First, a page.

Practices should collect any feedback or complaints from their patients along with deviations from the National Standards and pass them on to NHS England, most likely through their local area team. Individual practices will not be able to get a full picture of the local performance but should pass on any significant concerns.
Aside from the national standards practices are unlikely to be permitted to view the contract which will remain with their CCG and will be commercially confidential. The Care Quality Commission will continue to inspect and licence out of hours providers. NHS England, to whom practices should report concerns, does not have a direct relationship with OOH providers.
Overall this does not seem to have received a lot of thought. The effect is to reinforce GPs professional duty to report poor practice. Currently practices should be passing on any concern from patients to their local area teams but should expect more details later in the year as this is properly fleshed out.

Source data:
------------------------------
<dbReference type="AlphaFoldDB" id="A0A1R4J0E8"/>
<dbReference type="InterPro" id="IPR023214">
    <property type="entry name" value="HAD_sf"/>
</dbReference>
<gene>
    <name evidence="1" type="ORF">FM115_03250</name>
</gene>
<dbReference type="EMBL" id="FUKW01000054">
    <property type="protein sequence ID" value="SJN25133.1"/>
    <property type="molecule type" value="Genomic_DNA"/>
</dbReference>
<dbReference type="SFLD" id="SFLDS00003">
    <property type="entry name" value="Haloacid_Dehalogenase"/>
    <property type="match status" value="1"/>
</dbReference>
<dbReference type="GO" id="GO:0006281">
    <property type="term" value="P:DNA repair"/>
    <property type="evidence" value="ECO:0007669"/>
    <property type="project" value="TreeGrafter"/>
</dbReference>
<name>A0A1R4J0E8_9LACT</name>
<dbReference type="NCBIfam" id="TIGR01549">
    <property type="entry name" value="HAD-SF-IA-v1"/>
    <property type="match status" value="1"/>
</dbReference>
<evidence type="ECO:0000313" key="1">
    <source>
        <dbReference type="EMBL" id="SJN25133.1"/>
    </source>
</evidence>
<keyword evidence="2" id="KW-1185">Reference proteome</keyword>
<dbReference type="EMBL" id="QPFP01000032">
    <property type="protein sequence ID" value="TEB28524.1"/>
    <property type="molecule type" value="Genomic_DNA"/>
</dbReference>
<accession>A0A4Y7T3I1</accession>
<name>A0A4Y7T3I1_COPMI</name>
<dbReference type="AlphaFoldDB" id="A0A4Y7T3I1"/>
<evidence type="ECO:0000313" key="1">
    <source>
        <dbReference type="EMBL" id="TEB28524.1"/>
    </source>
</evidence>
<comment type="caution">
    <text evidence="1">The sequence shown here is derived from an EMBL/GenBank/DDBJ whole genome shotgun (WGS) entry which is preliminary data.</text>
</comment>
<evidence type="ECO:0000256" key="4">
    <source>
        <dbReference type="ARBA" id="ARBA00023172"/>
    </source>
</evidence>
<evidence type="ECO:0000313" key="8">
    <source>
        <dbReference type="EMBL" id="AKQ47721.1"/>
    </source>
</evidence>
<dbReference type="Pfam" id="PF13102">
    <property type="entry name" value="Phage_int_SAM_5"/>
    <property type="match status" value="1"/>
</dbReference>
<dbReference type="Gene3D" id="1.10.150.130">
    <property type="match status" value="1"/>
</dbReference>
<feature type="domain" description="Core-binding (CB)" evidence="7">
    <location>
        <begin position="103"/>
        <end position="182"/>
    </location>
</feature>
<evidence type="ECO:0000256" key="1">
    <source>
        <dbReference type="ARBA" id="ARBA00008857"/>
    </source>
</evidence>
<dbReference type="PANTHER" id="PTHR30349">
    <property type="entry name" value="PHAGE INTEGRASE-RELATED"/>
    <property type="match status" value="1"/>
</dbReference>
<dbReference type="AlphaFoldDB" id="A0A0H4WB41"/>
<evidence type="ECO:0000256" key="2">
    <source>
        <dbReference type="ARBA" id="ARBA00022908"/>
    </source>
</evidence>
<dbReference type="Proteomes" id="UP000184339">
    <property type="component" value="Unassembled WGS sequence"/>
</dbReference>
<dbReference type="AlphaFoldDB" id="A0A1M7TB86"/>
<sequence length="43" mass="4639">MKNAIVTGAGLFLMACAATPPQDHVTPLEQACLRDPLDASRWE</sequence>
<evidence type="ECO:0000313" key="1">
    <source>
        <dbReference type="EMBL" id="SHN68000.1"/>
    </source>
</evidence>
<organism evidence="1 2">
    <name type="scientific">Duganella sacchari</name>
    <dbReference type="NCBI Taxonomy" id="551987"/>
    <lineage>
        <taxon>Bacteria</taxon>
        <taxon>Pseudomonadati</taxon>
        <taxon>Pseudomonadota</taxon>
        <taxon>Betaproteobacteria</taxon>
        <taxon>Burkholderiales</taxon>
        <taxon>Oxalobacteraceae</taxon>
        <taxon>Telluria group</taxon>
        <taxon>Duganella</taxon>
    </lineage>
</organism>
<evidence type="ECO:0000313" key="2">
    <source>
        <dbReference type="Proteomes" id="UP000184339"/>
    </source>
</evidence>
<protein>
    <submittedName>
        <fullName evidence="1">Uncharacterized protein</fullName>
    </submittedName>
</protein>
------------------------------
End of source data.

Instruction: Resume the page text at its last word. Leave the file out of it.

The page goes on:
A rather simpler requirement is that practices should include the NHS number on all correspondence within the health service. Mostly this will apply to referral letters and it will require only a minor change in the templates used to generate the letters.
Most of these changes seem to have come directly from the government with very little modulation as they have passed through NHS England. It is perhaps inevitable that technical changes to the contract say very little about the care that is delivered and a lot more about the internal workings of practices and the wider NHS.
As usual starting early will make things much easier for practices, particularly in the allocation of accountable GPs. For the majority of changes the largest workload will be in the first few months of setting up services and the summer could be a quieter time to do this.
Requirements of accountable GP
– Take lead responsibility for ensuring that any services which the contractor is required to provide … [are] delivered to the patient.
– Take all reasonable steps to recognise and appropriately respond to the physical and psychological needs of the patient in a timely manner.
– Ensure that the patient receives a health check if, and within a reasonable period after, one has been requested
– Work cooperatively with other health and social care professionals who may be come involved in the care and treatment of the patient to ensure the delivery of a multi-disciplinary care package designed to meet the needs of the patient.